The preferred route of thousands of foreign fighters now in the ranks of ISIS appears to have been mostly coming from Turkey and crossing the border into Syria, bringing complaints that Turkey was not doing enough to combat the group’s growth and that the border was becoming “a two-way jihadist highway.”

But a series of published reports going back to last year seem to show direct and indirect Turkish support for the Islamic State.

  • In April 2014, Turkish media reports showed photographs of ISIS commander Abu Muhammad being treated at the Hatay State Hospital after being injured fighting in Syria. Opposition politicians also claimed that fighters with Jabhat al-Nusra, Al-Qaeda’s official affiliate in Syria, were allowed to stay at the guesthouses of the government’s Religious Affairs Directorate.
  • Last November, Newsweek published an interview with a former ISIS fighter who said that ISIS fighters faced no obstructions entering from Turkey. Meanwhile, ISIS commanders bragged about the “full cooperation with the Turks,” while anti-ISIS Kurdish fighters were blocked by Turkish authorities.
  • This account seems to be confirmed by a report from Aydınlık Daily, which reported in July 2014 that the Turkish intelligence service, the MIT, had transported members of Syrian terrorist groups and their weapons across the border.
  • Two weeks after that report, at an event site approved by Erdogan’s ruling AKP Party and sponsored by a publication known for its ISIS sympathiesa rally was held in Istanbul where video showed speakers openly calling for jihad. There were also reports that recruiting for ISIS fighters took place.
  • In January, Turkish military documents from the Gendarmerie General Command leaked online showed that Turkish intelligence were transporting missiles, mortars and anti-aircraft ammunition for Al-Qaeda and actively obstructed the military from documenting the transfers.
  • The New York Times reported in May that massive amounts of ammonium nitrate, a fertilizer used for making bombs, were being prepared in a Turkish town near Syria and transported across the border. The report quoted an opposition politician who admitted that the fertilizing was not for farms, but for bombs.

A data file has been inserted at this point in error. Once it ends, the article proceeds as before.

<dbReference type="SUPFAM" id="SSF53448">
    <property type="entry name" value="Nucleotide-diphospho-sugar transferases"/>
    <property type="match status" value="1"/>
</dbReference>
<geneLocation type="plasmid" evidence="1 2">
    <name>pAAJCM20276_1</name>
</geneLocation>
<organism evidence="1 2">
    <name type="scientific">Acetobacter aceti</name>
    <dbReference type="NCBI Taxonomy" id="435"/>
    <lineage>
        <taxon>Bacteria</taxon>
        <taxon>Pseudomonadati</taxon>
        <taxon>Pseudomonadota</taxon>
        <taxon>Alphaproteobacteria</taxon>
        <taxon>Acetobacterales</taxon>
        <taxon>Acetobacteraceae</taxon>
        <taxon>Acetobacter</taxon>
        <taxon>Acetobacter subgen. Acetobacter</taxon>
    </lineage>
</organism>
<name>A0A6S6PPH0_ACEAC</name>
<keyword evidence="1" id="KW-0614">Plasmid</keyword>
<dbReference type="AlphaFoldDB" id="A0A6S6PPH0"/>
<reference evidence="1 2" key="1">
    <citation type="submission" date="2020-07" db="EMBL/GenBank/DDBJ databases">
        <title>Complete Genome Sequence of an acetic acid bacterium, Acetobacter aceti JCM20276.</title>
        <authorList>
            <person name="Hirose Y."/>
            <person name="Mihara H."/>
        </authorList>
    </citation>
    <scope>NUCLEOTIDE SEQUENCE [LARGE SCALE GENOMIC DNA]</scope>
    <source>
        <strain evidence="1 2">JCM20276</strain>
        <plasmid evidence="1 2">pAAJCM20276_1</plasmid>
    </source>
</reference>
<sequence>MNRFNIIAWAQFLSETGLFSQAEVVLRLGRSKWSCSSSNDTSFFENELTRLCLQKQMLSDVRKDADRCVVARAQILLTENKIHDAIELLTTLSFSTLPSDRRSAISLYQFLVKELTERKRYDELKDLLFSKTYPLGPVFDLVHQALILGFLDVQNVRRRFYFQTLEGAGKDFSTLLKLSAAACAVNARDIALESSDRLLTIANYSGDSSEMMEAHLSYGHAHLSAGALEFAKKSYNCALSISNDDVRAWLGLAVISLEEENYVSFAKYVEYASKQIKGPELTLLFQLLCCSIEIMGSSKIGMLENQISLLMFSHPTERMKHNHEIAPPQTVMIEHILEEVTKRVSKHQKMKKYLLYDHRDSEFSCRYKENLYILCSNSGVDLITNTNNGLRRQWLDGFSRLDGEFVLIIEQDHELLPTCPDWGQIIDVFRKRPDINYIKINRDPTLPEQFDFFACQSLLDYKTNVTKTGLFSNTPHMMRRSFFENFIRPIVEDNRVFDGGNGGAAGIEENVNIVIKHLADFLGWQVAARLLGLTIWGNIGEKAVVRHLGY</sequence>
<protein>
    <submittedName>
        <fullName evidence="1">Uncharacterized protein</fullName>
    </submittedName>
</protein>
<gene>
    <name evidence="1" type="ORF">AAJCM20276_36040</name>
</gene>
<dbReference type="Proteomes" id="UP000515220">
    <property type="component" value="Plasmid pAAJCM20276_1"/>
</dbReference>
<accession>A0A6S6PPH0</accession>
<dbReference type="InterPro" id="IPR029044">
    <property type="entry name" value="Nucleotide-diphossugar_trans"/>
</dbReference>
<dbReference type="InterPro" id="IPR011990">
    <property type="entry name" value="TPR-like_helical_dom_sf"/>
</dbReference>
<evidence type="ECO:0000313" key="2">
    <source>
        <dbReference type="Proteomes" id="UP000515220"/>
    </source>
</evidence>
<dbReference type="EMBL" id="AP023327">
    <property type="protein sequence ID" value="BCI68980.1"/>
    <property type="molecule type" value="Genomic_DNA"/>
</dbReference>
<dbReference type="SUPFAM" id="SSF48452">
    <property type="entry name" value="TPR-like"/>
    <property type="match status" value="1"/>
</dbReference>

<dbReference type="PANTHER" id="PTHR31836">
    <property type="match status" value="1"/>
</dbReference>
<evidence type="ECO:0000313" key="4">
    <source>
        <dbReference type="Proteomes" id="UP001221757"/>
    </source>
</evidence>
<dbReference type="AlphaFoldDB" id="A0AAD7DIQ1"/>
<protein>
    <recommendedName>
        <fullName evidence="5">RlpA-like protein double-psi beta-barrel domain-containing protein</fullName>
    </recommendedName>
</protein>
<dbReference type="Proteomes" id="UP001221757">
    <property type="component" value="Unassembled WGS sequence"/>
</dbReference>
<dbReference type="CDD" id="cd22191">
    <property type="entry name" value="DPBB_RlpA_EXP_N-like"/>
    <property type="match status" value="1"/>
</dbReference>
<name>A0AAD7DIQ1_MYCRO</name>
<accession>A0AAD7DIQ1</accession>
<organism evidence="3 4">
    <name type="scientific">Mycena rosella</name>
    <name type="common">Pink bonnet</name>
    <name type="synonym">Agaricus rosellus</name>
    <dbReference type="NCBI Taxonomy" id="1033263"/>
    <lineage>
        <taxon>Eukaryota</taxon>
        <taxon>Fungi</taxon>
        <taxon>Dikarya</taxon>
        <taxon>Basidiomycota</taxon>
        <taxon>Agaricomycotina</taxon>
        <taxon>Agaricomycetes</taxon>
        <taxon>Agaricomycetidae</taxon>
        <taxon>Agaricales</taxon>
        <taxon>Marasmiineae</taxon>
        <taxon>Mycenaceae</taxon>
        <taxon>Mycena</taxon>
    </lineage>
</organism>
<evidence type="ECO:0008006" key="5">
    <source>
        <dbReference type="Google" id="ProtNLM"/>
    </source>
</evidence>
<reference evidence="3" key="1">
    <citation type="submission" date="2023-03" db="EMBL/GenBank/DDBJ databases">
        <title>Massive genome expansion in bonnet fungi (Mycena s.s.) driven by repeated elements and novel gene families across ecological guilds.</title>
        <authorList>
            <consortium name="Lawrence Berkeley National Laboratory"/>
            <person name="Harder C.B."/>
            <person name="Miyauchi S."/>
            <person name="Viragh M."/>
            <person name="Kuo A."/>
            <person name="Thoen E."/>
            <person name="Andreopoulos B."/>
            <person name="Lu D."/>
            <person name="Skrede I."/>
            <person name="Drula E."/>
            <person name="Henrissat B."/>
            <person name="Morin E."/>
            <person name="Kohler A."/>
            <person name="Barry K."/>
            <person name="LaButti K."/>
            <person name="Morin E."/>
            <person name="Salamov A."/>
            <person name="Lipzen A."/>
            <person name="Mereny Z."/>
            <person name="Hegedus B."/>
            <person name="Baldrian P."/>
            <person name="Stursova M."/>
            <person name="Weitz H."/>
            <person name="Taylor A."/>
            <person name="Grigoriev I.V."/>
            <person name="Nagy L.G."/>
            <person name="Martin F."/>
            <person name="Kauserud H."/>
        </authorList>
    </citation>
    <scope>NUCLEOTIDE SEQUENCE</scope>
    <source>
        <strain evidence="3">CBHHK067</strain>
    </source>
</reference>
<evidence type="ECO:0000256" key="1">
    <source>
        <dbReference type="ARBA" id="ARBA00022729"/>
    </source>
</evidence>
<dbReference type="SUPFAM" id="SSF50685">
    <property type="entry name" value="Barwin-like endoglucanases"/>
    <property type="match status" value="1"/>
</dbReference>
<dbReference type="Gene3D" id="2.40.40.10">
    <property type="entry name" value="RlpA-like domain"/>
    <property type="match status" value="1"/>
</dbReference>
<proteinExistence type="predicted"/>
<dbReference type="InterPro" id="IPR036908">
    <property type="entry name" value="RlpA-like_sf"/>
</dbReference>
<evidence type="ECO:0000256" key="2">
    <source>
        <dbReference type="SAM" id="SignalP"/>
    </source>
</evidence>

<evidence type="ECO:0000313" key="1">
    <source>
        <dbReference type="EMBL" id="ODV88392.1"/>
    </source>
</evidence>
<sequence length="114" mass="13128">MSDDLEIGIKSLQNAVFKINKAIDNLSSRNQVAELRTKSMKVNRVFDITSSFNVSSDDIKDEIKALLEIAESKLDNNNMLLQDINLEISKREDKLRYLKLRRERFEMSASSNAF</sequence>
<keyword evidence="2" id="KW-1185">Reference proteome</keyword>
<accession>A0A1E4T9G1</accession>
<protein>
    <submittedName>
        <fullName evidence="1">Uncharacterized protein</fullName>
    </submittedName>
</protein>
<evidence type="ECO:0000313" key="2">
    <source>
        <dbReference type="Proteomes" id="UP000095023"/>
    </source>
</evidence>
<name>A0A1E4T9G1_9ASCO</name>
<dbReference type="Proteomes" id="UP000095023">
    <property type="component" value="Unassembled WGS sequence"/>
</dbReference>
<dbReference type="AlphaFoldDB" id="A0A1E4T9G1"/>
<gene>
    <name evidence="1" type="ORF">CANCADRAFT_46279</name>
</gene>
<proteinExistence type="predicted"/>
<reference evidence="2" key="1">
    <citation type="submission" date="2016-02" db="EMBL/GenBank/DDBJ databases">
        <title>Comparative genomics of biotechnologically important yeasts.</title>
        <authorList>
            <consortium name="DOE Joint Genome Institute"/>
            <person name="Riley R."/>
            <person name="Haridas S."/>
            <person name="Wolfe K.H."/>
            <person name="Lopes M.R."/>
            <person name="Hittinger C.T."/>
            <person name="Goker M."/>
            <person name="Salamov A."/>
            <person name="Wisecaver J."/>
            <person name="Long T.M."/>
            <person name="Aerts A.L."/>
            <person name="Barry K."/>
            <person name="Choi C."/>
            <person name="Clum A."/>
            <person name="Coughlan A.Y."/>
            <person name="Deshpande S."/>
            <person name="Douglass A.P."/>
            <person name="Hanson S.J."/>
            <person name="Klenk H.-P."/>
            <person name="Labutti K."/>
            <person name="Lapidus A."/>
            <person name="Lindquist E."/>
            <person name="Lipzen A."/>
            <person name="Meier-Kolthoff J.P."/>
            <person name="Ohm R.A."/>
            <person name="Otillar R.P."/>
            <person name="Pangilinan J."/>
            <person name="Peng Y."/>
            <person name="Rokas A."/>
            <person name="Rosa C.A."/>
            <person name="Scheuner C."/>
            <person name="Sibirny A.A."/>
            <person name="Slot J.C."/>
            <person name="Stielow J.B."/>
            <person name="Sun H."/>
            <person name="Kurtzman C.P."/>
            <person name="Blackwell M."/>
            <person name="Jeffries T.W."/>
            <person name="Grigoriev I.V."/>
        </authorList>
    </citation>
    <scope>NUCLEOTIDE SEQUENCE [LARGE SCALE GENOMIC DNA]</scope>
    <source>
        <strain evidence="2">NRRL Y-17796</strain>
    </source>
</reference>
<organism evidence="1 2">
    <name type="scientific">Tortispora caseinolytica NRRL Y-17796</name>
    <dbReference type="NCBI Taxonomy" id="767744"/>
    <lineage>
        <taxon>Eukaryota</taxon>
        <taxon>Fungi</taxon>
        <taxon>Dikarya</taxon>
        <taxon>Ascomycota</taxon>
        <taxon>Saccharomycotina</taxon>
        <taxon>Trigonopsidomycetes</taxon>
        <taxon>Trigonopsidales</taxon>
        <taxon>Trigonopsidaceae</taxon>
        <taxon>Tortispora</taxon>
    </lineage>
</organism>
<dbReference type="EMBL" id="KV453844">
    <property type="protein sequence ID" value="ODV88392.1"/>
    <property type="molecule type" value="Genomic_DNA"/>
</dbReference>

• Reuters reported exclusively in late May that court documents and prosecutor testimony revealed that Turkish intelligence had transported weapons across the border in 2013 and early 2014, aiding the offensive push by ISIS into Iraq in June 2014. Erdogan himself had said that the shipments were aid.

And then there’s this, though it’s unlikely that it’s much of a secret…

Turkey recruting IS

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Also see:

Iran Courting Native Americans in Canada: Leaked Document

Terrance Nelson, former chief of Manitoba's Roseau River

Terrance Nelson, former chief of Manitoba’s Roseau River

Clarion Project, by Ryan Mauro, June 24, 2015:

Saudi Arabia is greatly concerned about how the Iranian regime is establishing relationships with Native American tribes in Canada, according to a newly-leaked Saudi intelligence document.

The Islamist government of Turkey is likewise reaching out to Native American tribes inside the United States.

The secret document from Saudi Arabia’s General Intelligence Agency, dated May 25, 2012, was sent to the Saudi Prime Minister and approved by the Saudi Crown Prince and Foreign Minister. Saudi intelligence appears to confirm that Iran is becoming friendly with Native Americans in Canada and has even mobilized them for pro-Iran, anti-American political activism.

The memo states that Saudi intelligence is monitoring “the attempts by the Iranian government to take advantage of the situation of the Indians of Canada, in order to build connections with them, to gain from their reservations and lands, to carry out various activities and investments.”

Saudi intelligence reports that Native American leaders recently protested against American and Canadian foreign policy in front of the Iranian embassy in Ottawa. It states that the Indians expressed pro-Iran sentiments at the rally.